27. W. Lu, Y. Shi, Z. Ma et al., “Proper autophagy is indispensable for angiogenesis during chick embryo development,” Cell Cycle, vol. 15, no. 13, p. 1742, 2016. View at Google Scholar
  28. F. Wang, X. Dong, P. Xiu et al., “T7 peptide inhibits angiogenesis via downregulation of angiopoietin-2 and autophagy,” Oncology Reports, vol. 33, no. 2, pp. 675–684, 2015. View at Publisher · View at Google Scholar · View at Scopus
  29. M. Bai, R. Che, Y. Zhang et al., “Reactive oxygen species-initiated autophagy opposes aldosterone-induced podocyte injury,” American Journal of Physiology-Renal Physiology, vol. 17, no. 2, pp. F669–F678, 2015. View at Google Scholar
  30. G. Liu, X. Jiang, X. Zhu et al., “ROS activates JNK-mediated autophagy to counteract apoptosis in mouse mesenchymal stem cells in vitro,” Acta Pharmacologica Sinica, vol. 36, no. 12, pp. 1473–1479, 2015. View at Google Scholar
  31. C. Shu-rui, S. R. Meng-yao et al., “Methylprednisolone exerts neuroprotective effects by regulating autophagy and apoptosis,” Neural Regeneration Research, vol. 11, no. 5, pp. 823–828, 2016. View at Google Scholar
  32. Z. Y. Zhou, L. Y. Huan, W. R. Zhao, N. Tang, Y. Jin, and J. Y. Tang, “Spatholobi Caulis extracts promote angiogenesis in HUVECs in vitro and in zebrafish embryos in vivo via up-regulation of VEGFRs,” Journal of Ethnopharmacology, vol. 200, pp. 74–83, 2017. View at Google Scholar
  33. Y. Hayon, O. Dashevsky, E. Shai, A. Brill, D. Varon, and R. R. Leker, “Platelet microparticles induce angiogenesis and neurogenesis after cerebral ischemia,” Current Neurovascular Research, vol. 9, no. 3, pp. 185–192, 2012. View at Publisher · View at Google Scholar · View at Scopus
  34. M. L. Ponce, “Tube formation: an in vitro matrigel angiogenesis assay,” in Methods in Molecular Biology, vol. 467, pp. 183–188, Humana Press, 2009. View at Google Scholar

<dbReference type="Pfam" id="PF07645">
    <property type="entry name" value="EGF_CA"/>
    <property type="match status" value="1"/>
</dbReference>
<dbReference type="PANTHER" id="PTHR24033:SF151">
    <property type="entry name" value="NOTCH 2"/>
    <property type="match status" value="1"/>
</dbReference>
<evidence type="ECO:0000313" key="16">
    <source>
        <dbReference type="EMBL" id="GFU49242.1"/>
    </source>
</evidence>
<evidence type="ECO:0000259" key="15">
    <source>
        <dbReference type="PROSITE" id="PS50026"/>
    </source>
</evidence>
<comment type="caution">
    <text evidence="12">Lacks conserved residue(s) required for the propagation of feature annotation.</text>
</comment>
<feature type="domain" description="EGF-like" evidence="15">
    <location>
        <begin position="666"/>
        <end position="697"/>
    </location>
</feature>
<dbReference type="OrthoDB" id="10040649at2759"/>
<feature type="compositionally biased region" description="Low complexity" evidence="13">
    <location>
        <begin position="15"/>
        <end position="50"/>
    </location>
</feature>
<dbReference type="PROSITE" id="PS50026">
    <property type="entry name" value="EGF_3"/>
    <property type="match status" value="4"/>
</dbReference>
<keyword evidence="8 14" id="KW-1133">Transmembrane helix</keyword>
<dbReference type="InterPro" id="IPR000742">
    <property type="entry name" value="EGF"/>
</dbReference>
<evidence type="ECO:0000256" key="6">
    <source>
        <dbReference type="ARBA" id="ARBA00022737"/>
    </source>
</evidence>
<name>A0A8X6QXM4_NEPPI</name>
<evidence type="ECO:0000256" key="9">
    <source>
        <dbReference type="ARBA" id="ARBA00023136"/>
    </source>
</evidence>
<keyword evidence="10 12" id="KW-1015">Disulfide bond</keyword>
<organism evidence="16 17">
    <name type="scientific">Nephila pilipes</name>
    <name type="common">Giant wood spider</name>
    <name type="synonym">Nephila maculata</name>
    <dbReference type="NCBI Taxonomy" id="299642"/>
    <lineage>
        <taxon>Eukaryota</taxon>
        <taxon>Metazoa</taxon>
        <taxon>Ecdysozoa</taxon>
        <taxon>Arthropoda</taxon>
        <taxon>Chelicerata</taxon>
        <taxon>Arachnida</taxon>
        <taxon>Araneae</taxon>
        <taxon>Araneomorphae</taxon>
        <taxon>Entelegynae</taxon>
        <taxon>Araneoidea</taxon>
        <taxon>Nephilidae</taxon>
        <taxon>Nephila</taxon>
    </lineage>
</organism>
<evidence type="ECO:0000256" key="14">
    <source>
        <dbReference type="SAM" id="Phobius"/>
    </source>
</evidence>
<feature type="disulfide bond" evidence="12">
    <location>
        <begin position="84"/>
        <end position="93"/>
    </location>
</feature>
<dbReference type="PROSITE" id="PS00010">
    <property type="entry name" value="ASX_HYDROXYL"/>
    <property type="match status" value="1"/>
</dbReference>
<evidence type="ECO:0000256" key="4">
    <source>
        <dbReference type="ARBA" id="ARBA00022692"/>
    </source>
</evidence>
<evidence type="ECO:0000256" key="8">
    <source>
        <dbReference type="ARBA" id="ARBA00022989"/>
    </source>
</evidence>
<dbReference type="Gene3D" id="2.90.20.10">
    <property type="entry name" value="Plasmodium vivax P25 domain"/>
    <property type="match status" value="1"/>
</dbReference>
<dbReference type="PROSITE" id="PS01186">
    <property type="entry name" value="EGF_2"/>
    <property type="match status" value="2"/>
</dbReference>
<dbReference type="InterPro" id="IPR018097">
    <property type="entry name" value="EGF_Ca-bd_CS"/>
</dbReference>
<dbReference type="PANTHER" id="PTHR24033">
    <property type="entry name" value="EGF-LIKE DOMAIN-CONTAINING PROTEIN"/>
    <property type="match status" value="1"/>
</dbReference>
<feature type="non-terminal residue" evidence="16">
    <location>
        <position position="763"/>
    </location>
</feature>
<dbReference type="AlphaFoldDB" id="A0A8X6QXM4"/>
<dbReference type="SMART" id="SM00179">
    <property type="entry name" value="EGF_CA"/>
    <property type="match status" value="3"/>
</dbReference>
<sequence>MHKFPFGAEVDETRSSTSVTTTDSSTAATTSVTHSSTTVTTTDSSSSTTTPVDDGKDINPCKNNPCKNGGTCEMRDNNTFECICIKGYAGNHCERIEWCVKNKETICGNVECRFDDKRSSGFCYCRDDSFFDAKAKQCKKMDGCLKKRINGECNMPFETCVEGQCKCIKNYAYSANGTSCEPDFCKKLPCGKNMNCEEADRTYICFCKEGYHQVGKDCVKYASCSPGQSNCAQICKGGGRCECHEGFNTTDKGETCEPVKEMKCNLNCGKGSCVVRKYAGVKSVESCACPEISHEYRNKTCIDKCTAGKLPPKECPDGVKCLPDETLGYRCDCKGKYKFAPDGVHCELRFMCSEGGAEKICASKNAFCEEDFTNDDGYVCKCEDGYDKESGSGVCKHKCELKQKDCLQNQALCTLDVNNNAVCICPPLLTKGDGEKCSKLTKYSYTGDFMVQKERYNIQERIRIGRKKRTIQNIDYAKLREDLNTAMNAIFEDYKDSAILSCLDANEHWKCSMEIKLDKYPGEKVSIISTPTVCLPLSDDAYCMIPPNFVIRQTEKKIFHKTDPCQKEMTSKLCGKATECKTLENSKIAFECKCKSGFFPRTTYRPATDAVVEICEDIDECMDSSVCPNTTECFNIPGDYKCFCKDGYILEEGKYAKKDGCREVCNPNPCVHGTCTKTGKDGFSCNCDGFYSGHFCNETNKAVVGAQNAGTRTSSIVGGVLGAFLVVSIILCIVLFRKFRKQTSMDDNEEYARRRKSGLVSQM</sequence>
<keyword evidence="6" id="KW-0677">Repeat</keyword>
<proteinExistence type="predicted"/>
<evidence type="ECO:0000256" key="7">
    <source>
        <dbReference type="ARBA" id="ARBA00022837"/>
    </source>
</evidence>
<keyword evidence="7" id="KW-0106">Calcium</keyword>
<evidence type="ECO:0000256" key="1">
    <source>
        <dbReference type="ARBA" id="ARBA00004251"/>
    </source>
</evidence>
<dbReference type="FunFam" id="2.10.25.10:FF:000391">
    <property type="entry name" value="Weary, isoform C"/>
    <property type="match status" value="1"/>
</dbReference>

35. C. P. Khoo, K. Micklem, and S. M. Watt, “A comparison of methods for quantifying angiogenesis in the matrigel assay in vitro,” Tissue Engineering - Part C: Methods, vol. 17, no. 9, pp. 895–906, 2011. View at Publisher · View at Google Scholar · View at Scopus
  36. C. Benedict and S. Vasanta, “Behavior of endothelial cells on Matrigel and development of a method for a rapid and reproducible in vitro angiogenesis assay,” in In Vitro Cellular & Developmental Biology Animal, vol. 43, pp. 87–94, 2007. View at Google Scholar
  37. R. Benelli and A. Albini, “In vitro models of angiogenesis: The use of Matrigel,” The International Journal of Biological Markers, vol. 14, no. 4, pp. 243–246, 1999. View at Publisher · View at Google Scholar · View at Scopus
  38. B. Levine and G. Kroemer, “Autophagy in aging, disease and death: The true identity of a cell death impostor,” Cell Death & Differentiation, vol. 16, no. 1, pp. 1-2, 2009. View at Publisher · View at Google Scholar · View at Scopus
  39. G. Talaber, G. Miklossy, Z. Oaks et al., “HRES-1/Rab4 promotes the formation of LC3+ autophagosomes and the accumulation of mitochondria during autophagy,” PLoS ONE, vol. 9, no. 1, Article ID e84392, 2014. View at Publisher · View at Google Scholar · View at Scopus
  40. N. Zhang, L. Li, J. Wang et al., “Study of autophagy-related protein light chain 3 (LC3)-II expression levels in thyroid diseases,” Biomedicine & Pharmacotherapy, vol. 69, pp. 306–310, 2014. View at Google Scholar
  41. D. A. Gewirtz, “The challenge of developing autophagy inhibition as a therapeutic strategy,” Cancer Research, vol. 76, no. 19, pp. 5610–5614, 2016. View at Publisher · View at Google Scholar · View at Scopus
  42. P. Chai, H. Ni, H. Zhang, and X. Fan, “The evolving functions of autophagy in ocular health: A double-edged sword,” International Journal of Biological Sciences, vol. 12, no. 11, pp. 1332–1340, 2016. View at Publisher · View at Google Scholar · View at Scopus
  43. L.-X. Ye, J. Yu, Y.-X. Liang, J.-S. Zeng, R.-X. Huang, and S.-J. Liao, “Beclin 1 knockdown retards re-endothelialization and exacerbates neointimal formation via a crosstalk between autophagy and apoptosis,” Atherosclerosis, vol. 237, no. 1, pp. 146–154, 2014. View at Publisher · View at Google Scholar · View at Scopus
  44. K.-H. Eum and M. Lee, “Targeting the autophagy pathway using ectopic expression of beclin 1 in combination with rapamycin in drug-resistant v-Ha-ras-transformed NIH 3T3 cells,” Molecules and Cells, vol. 31, no. 3, pp. 231–238, 2011. View at Publisher · View at Google Scholar · View at Scopus
  45. Y. Xie, S.-J. You, Y.-L. Zhang et al., “Protective role of autophagy in AGE-induced early injury of human vascular endothelial cells,” Molecular Medicine Reports, vol. 4, no. 3, pp. 459–464, 2011. View at Publisher · View at Google Scholar · View at Scopus
  46. T. Kimura, Y. Takabatake, A. Takahashi, and Y. Isaka, “Chloroquine in cancer therapy: a double-edged sword of autophagy,” Cancer Research, vol. 73, no. 1, pp. 3–7, 2013. View at Google Scholar
  47. J. Liu, L. Fan, H. Wang, and G. Sun, “Autophagy, a double-edged sword in anti-angiogenesis therapy,” Medical Oncology, vol. 33, no. 1, p. 10, 2016. View at Google Scholar